Have I ever told you how much I love Indian food? It’s my all time favorite type of food to eat, in case you didn’t already know that. I’m obsessed with it. I can’t get enough. Sometimes I even dream about eating Indian food, and not just a little dish here and there, no I dream about devouring an entire feast. Yeah, in my dreams I eat it every single day of my life and I never get tired of it. In my dream, samosas are falling from the sky like it’s raining and I’m out in the street eating them as they fall onto my plate. I’m trying very hard to make that dream come true but I don’t think the people in my life really appreciate it. I’m always the first to suggest an Indian restaurant when my family and friends ask where we should go eat. I always get a no. One of these days though they’ll say yes and when they do, I’ll be ready for it.
I won’t tell you about the time I pretended to be super sick (lying on my deathbed) just so I can get a plate of Indian food out of pity. That was my only cure. It was a low point for me. Don’t judge. I will however, tell you about a time where I visited a close friend in North Carolina and we ate two Indian dinners in one night. IN ONE NIGHT. I guess we wanted to tour all of the city’s Indian Cuisine offerings. We started at one place and were forced (not really, we ate it willingly) to eat a bunch of delicious food. Then we ventured to another Indian restaurant (don’t ask us why) and within a few hours proceeded to eating an entire second dinner, filled with multiple dishes. Oh there were drinks in between that were involved and we made a night of it. Just me, my friend and a whole lot of curry and chutney and samosas. I was in heaven.
So here I am today with a yearning for vegetable samosas and the need to share it with all of you, friends. It might seem a little daunting at first but fight that feeling. It’s not daunting at all. What we have here is nothing but delicious pockets of curry flavored potatoes and peas. I’m all for anything wrapped in buttery pie dough, especially if potatoes are involved. So let’s shout a big WOO HOO at the top of our lungs (not optional) and get to making and eating samosas. Let’s be adventurous and try new dishes because that’s how we find new favorites, right? These here are your new favorite. I just know it.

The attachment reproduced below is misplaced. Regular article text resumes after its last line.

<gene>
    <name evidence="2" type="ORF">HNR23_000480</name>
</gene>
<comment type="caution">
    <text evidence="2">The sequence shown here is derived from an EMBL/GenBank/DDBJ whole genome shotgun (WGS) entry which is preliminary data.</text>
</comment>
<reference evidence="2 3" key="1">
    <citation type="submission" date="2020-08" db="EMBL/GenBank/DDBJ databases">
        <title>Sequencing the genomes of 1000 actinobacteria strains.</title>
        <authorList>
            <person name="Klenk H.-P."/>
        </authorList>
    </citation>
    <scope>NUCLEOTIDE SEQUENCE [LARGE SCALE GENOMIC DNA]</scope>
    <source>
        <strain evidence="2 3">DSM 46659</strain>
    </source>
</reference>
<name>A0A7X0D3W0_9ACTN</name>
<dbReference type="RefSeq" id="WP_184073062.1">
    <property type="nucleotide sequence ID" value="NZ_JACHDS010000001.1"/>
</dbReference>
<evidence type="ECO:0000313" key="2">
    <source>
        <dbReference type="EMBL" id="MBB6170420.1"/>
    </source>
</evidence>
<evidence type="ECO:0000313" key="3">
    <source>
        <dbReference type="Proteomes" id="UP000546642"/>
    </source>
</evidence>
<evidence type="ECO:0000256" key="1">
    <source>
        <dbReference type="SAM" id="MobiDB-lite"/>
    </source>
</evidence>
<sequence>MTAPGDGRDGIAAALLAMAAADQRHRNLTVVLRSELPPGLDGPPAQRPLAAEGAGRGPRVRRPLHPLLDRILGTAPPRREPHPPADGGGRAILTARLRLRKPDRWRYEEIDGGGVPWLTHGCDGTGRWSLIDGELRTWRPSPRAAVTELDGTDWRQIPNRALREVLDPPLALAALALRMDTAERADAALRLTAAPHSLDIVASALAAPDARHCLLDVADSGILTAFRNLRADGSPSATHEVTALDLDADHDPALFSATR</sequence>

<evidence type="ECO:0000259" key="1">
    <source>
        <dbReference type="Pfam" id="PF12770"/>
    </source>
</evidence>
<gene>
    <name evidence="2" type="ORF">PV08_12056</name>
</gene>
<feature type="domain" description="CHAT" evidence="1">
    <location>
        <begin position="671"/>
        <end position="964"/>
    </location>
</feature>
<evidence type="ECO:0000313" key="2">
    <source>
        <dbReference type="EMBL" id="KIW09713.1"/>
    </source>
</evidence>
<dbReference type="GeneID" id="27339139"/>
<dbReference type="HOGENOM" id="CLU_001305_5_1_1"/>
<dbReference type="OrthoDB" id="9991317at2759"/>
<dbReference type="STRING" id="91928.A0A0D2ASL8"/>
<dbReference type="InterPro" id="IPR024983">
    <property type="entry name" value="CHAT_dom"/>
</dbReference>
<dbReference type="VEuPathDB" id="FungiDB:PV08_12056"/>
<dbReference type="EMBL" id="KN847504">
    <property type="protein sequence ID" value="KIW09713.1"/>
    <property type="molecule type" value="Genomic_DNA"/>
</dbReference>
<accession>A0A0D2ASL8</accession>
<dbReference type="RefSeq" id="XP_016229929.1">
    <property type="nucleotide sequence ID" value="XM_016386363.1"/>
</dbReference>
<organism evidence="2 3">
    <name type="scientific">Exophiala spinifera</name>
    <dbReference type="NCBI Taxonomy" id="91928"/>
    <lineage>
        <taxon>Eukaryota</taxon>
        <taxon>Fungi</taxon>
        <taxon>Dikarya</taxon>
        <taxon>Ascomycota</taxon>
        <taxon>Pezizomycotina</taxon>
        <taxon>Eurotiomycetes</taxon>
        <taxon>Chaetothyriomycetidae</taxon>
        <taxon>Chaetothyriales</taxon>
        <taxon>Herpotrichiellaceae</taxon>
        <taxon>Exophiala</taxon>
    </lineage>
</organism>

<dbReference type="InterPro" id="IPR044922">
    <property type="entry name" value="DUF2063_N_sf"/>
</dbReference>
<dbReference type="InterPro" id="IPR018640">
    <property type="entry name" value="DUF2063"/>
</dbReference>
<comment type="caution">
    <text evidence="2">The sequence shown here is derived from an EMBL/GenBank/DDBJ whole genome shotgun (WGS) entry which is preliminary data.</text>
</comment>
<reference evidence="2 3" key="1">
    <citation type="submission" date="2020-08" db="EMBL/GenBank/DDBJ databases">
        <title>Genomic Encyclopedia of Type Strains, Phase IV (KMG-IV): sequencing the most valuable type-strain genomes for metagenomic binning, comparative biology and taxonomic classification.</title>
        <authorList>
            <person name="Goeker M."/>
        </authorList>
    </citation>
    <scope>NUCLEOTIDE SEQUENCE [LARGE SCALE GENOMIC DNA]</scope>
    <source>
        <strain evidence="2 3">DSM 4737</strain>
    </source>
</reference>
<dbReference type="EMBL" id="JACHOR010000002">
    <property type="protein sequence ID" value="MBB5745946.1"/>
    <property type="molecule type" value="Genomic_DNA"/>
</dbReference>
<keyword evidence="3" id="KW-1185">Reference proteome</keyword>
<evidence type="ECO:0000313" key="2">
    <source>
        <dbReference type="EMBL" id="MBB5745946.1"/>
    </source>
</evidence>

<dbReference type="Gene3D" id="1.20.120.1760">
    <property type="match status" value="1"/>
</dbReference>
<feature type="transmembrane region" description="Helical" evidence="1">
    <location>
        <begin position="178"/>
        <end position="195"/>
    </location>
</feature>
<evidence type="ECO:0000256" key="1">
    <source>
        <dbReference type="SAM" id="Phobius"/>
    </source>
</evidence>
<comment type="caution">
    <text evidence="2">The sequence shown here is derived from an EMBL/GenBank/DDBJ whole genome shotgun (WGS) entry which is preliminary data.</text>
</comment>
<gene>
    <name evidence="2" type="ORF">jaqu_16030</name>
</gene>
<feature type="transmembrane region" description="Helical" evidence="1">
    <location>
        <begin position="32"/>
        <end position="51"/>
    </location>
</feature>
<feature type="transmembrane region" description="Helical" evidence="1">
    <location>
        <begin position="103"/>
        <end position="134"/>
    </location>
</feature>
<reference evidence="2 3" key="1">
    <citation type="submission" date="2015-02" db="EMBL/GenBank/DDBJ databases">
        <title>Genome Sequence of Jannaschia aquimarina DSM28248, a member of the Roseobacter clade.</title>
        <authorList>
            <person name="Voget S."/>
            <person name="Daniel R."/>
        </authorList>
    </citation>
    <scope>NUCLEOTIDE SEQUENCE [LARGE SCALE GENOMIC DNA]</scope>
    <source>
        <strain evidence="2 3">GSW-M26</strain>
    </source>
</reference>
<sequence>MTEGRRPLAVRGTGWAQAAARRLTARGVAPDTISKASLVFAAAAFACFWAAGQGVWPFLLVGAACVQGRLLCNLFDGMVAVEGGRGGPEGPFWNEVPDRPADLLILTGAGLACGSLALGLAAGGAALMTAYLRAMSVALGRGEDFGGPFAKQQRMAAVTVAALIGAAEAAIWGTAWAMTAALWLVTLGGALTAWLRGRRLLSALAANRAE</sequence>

I’m not going around saying that these are the most authentic samosas out there. I know that I’m probably missing a few things here and there, and that I’m doing it all wrong, but I think these are really good at being close to authentic as possible. Sure, I’ve switched up the dough and turned them into mini-pies but if you really think about it, I’m doing us all a favor. By baking these guys instead of the traditional frying, it means we can eat a lot of them (all perhaps) without feeling all that excess guilt. Say it with me, “Baked samosas for good samosas.”
We’re going to start by making the dough because it needs to chill for at least an hour in the fridge. Might as well get that out of the way right off the bat. We’re going to be making a pie dough. A simple, everyday, pie dough. I know I know, that’s not the way samosa dough is supposed to be, but like I said, this is my take on it, but I promise you I wont disappoint.
We need a large mixing bowl with flour. Just all-purpose flour will do. To that, add the salt and a bit of sugar. Give it a mix.
Traditional samosa dough has a dark seed/spice running all throughout it. Since I want to get the flavors just right, we’re going to be adding that seed to it now. What is this seed called you might ask? Ajwain seed. I had no idea what it was either but I asked the friendly man at the Indian grocery store for it and he got really excited and showed me the way.
**Note: I learned, by the friendly store clerk, that ajwain seed is also known as carom seed. So you might need to look out for either of those names. If you cannot find this spice anywhere, though, a good substitute would be caraway seed. They are similar in flavor, not one hundred perfect the same, but it’s a good substitute.**
Once you’ve added the ajwain/carom (or caraway seeds), give the dry ingredients a stir and then add the cold diced butter. Using your fingers or a pasty cutter, cut in the butter until it resembles coarse crumbs the size of peas. Just like if you’re making pie dough, because guess what, we are making pie dough.
Now we’re going to add the ice cold water. Add a few tablespoons at a time (about 4 to 6 tablespoons) and mix until the dough comes together and all the flour is incorporated.
**Tip: Only add one tablespoon at a time until the desired consistency is reached because remember, you can always add more water, but you cant’ really take some back once it’s in.**
Wrap the dough in plastic wrap and place it in the fridge for at least 1 hour to chill. You can also make it a couple days in advance so it’s ready to go when you need it. Just let it come down to room temperature for a bit before rolling out, to make it easier on your arms.
While the dough chills, let’s turn our attention to the filing. We’re making these vegetarian, with the help of my favorite vegetable, a potato (and a bunch of other things that aren’t really important right now). I’ll tell you what is important right now, and that’s the potatoes. Yes the taters. Those are very important. They make up about 98% of the filling. SO peel and dice up a few russet potatoes, and throw them into a pot. Fill them with cold water, bring them up to a boil and cook them until fork tender.
Once cooked, drain the potatoes, throw them into a bowl and allow them to cool for a bit.
We are now going to sauté some onions, garlic and the spices.